Back To The Future
In The Playoffs With DotCom
Monday, 05.12.2008 / 11:39 PM / Feature
By J. Douglas Foster
Someone convince me we’re not back in the 1990s.
I could’ve sworn I just listened to the Toadies, singing “I come from the water” on the Dallas Stars bench. The Stars fans, most likely perturbed at vocal Red Wings fans interrupting their rendition of the national anthem, belted out “Stars” in the Star Spangled Banner at a decibel not yet reached in the luxurious, expansive confines of American Airlines Center.
And in the end, in a building that sounded more like Reunion Arena than it ever has, the Red Wings broke the Stars’ hearts again.
Yep, I’ve seen this movie before. The Red Wings coming into Dallas, with their smattering of annoying fans (who no doubt live in Dallas, because, after all, why would anyone willingly live in Detroit?) and beat the Stars. This time, it was a 5-2 victory, which gives Detroit a 3-0 series lead.
And I have to wonder -- where’s Jamie Langenbrunner firing one in from center ice when you need him? As good friend and personal agitator Jennifer Floyd Engel pointed out in the pregame meal, that was Chris Osgood letting that one in, right?
Come on Ozzie. How about one freebie, from about 120 feet, this postseason?
Just once, for old times sake?
Unfortunately, Game 3 of the 2008 Western Conference Finals wasn’t like Game 5 of the 1998 Western Conference Finals. Instead, it was like too many other Stars/Red Wings games, where Dallas played well enough to win – and at times seemed to have complete momentum – only to see the uber-skilled Red Wings make that one extra play, kill off that one big penalty and get loose for one timely breakaway.
“They’ve got a hell of a team,” Stars defenseman Nicklas Grossman said, after scoring one of Dallas’ two goals. “You give them a finger, they’ll take your whole hand.”
The scary part about the Detroit/Dallas matchup is that it doesn’t seem to necessarily fall into the realm of “you win there, we win here.” And as much as we can lament the Stars’ struggles in Detroit recently (they are 1-6-0 in their last seven trips to the Joe, regular & postseason combined), the Red Wings don’t seem to discriminate when it comes to where they win.
Since American Airlines Center opened in the summer of 2001, the Stars have now won three times in the 13 home games against the Red Wings. Detroit’s seven wins at American Airlines Center, regular season and playoffs combined, are fourth among all opponents, and they’ve played half as many games here as Anaheim and San Jose (the leaders in wins by opponents). In other words, Detroit’s .692 win percentage in this building is head and shoulders above any other opponent.
“We’ve had some tough times against these guys, especially in the playoffs,” said Stars center Mike Modano, who sits on a brink of a fourth postseason loss to his hometown Red Wings in as many matchups. “Historically we haven’t been very good against these guys, no matter who is over there. They just seem to find the ability to keep rolling and keep reloading.”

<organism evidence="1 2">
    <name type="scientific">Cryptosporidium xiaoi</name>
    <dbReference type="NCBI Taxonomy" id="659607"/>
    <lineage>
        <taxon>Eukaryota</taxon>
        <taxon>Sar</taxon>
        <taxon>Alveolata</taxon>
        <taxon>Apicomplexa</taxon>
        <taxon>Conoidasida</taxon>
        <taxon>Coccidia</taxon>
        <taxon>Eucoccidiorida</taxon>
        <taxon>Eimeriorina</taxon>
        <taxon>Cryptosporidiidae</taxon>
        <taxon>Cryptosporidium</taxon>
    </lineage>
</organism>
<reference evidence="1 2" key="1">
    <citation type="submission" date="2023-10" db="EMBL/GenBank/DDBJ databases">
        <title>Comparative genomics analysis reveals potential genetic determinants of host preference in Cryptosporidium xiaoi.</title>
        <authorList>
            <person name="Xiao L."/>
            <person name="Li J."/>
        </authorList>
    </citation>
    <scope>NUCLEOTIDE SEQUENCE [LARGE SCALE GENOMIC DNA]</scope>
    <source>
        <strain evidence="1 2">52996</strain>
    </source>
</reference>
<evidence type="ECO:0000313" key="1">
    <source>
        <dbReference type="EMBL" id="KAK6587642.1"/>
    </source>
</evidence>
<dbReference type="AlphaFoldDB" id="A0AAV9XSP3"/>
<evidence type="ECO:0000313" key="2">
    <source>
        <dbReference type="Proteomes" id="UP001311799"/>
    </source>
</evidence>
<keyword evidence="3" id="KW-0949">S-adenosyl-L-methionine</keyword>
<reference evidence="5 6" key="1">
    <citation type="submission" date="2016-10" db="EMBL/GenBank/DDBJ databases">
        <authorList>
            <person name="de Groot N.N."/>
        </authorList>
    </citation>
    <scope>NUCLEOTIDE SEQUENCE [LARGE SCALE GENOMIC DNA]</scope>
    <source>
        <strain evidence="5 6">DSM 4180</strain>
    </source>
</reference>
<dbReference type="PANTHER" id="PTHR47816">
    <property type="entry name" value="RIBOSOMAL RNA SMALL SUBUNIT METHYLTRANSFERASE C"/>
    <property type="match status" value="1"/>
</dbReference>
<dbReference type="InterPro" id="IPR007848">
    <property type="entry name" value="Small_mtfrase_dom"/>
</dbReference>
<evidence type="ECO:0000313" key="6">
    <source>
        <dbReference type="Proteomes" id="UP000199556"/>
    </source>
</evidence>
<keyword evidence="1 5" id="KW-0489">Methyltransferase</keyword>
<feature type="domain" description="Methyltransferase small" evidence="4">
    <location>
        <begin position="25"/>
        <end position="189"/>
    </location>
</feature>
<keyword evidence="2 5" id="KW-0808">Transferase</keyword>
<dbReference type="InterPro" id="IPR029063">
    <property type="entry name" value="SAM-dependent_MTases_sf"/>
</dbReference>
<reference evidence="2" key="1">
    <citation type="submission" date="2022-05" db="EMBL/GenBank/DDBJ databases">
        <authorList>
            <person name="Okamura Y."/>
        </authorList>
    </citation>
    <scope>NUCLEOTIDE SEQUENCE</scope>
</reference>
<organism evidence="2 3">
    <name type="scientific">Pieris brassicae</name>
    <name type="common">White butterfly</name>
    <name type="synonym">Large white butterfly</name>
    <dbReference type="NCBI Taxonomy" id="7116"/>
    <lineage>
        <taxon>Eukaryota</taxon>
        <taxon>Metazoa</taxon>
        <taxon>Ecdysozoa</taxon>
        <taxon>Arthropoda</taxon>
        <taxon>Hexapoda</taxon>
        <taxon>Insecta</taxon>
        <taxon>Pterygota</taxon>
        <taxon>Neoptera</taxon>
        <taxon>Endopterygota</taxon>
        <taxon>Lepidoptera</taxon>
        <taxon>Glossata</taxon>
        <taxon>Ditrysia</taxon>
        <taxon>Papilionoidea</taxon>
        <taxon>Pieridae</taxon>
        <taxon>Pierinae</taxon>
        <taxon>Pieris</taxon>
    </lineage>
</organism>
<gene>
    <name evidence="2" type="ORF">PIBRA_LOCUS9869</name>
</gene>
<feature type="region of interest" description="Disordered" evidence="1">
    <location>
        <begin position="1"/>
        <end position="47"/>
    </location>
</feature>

Those struggles against the Red Wings aren’t exclusive to the Dallas Stars. Let’s not forget the Red Wings not only won the their sixth President’s Trophy with 53 wins and 113 points this season, but they also tied for the league’s second-best road record with a 25-12-4 mark. And Monday’s victory was their ninth consecutive this postseason.
Yep, they’re good. Just like they were in 1998, when they eliminated the Stars in six games on the way to a Stanley Cup title. I would use an expletive to explain just how good this team is, but I’ve grown accustomed to the paycheck that coincides with filling this portion of the Internet.
Bottom line is, a team that once followed the charge of players like Steve Yzerman, Brendan Shanahan and Sergei Fedorov now hitches its wagon to names like Henrik Zetterberg, Jiri Hudler and Pavel Datsyuk, who had a hat trick in Monday’s Game 3 win. The constants along the way have been Tomas Holmstrom, who seems all too comfortable in front of Dallas’ net, and Nicklas Lidstrom, who has simply been the best defenseman in the world for at least the 10 years between the two series meetings.
As Modano said, the Red Wings never seem to rebuild. They just reload. And right now, they’re playing at a level different from the rest of the NHL.
“It’s a different game against these guys than against San Jose and Anaheim,” Modano said. “Much different.”
This series, however, isn’t over. Not just yet. It takes four wins to clinch a series, and though just two of 153 teams have come back from 3-0 deficits all time, the Stars still believe they can come back.
Yet they also know they can’t win all three games Wednesday night.
Right now, they’ll settle for one – and a little momentum.
“We can’t give up even though it’s 3-0,” Stars defenseman Stephane Robidas said. “I don’t care what the odds say. We can’t give up. There’s not a whole lot of positive stuff right now, but we’ve got to find something and make it positive.”